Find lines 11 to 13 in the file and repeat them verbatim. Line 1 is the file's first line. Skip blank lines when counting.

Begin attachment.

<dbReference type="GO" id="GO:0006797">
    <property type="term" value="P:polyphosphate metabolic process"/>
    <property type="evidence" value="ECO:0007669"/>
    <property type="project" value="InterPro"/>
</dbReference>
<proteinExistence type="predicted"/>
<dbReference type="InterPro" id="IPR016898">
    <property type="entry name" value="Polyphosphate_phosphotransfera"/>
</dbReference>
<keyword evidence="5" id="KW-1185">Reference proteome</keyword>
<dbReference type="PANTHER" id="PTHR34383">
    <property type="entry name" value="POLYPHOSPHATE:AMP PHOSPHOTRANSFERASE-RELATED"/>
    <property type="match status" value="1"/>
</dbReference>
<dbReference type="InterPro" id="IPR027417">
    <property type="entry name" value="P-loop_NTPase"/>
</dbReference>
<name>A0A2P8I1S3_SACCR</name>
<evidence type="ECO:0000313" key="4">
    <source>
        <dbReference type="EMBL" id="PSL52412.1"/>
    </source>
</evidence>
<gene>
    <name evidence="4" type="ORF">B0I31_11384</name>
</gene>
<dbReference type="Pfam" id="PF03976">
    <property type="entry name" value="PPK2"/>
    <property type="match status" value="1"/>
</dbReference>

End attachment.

<dbReference type="PANTHER" id="PTHR34383">
    <property type="entry name" value="POLYPHOSPHATE:AMP PHOSPHOTRANSFERASE-RELATED"/>
    <property type="match status" value="1"/>